China’s slowing growth rate is another cause of concern. After a decade of 9–14 percent GDP growth up to 2011 and more than three decades of remarkable growth overall, official figures in the last few years have hovered between 6.5 percent and 7.5 percent. (It reached 6.7 percent in 2016). Some economists believe that the true figure is lower. Beijing has recently been selling its foreign exchange reserves in order to head off a drop in the yuan’s value. Japan is now the largest foreign holder of U.S. Treasuries, not China.
From all of this, one can surmise that the United States is no longer so important to the Chinese economy. China’s firms and investors are behind countless infrastructure, extraction and manufacturing projects in Africa, Asia and Latin America, while the Chinese government has promoted some major regional trade and investment initiatives. Such projects include the Asian Infrastructure Investment Bank, which now boasts more than fifty member nations; the “One Belt, One Road” development initiative, which is linking China with several Eurasian nations; the China-Pakistan Economic Corridor; and multiple massive infrastructure projects.
On the American side, there are now populist demands to address the negative outcomes of globalization and free trade agreements. These critics argue that China has benefited greatly from its permanent normal trade relations status and World Trade Organization membership, while workers in America and Europe have suffered. Back in the late 1990s, supporters of China’s World Trade Organization entry and permanent normal trade relations argued that these developments would benefit both countries. American businesses would enjoy favorable conditions and would gain access to China’s large labor market and growing consumer market, while American consumers would get more affordable goods. Beijing would attract more foreign investment and gain greater access to the huge American consumer market, thus increasing exports and enhancing employment. The Clinton administration also hoped to influence China’s political development by further integrating it into the U.S.-led liberal order. There was little to lose and very much to gain. As President Clinton stated in 2000, the agreement on China’s World Trade Organization accession “creates a ‘win-win’ result for both countries.”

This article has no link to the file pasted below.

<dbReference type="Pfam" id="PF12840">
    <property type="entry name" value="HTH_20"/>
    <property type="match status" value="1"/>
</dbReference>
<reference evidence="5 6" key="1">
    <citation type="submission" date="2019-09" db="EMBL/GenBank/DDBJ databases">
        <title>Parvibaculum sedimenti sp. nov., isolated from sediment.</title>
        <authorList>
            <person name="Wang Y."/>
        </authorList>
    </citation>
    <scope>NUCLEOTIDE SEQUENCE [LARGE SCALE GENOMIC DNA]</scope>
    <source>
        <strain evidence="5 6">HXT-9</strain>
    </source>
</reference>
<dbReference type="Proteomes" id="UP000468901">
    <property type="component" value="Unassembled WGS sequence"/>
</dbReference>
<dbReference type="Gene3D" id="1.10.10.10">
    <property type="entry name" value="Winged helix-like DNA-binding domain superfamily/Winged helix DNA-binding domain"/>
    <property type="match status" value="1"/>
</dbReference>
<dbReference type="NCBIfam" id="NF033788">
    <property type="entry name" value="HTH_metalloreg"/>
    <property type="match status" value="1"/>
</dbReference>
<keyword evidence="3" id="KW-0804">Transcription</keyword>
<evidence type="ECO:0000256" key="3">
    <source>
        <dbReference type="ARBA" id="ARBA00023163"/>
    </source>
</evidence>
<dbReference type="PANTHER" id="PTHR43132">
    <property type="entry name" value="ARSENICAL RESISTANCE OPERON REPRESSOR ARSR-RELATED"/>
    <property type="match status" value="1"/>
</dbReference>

In reality, permanent normal trade relations status and World Trade Organization membership helped China achieve stratospheric levels of growth in the decade after 2000, while America’s manufacturing sector shed five million jobs. This was not all China’s doing, of course; nor was it all a product of trade agreements. But it is difficult to avoid the conclusion that more benefits accrued to China than to America.
Beijing supports free trade up to a point, but its priorities are understandably domestic. Maintaining economic growth, ensuring social stability and overseeing a rising living standard, all while employing, housing, educating and feeding the world’s largest population, is a massive undertaking. These domestic priorities will always take precedent for Beijing. Consequently, China is accused of protectionism and of “dumping” steel and other subsidized commodities onto the world market. Charges of currency manipulation similarly dogged Beijing for years. China devalued its currency to maintain its high export figures, though market forces have induced a readjustment.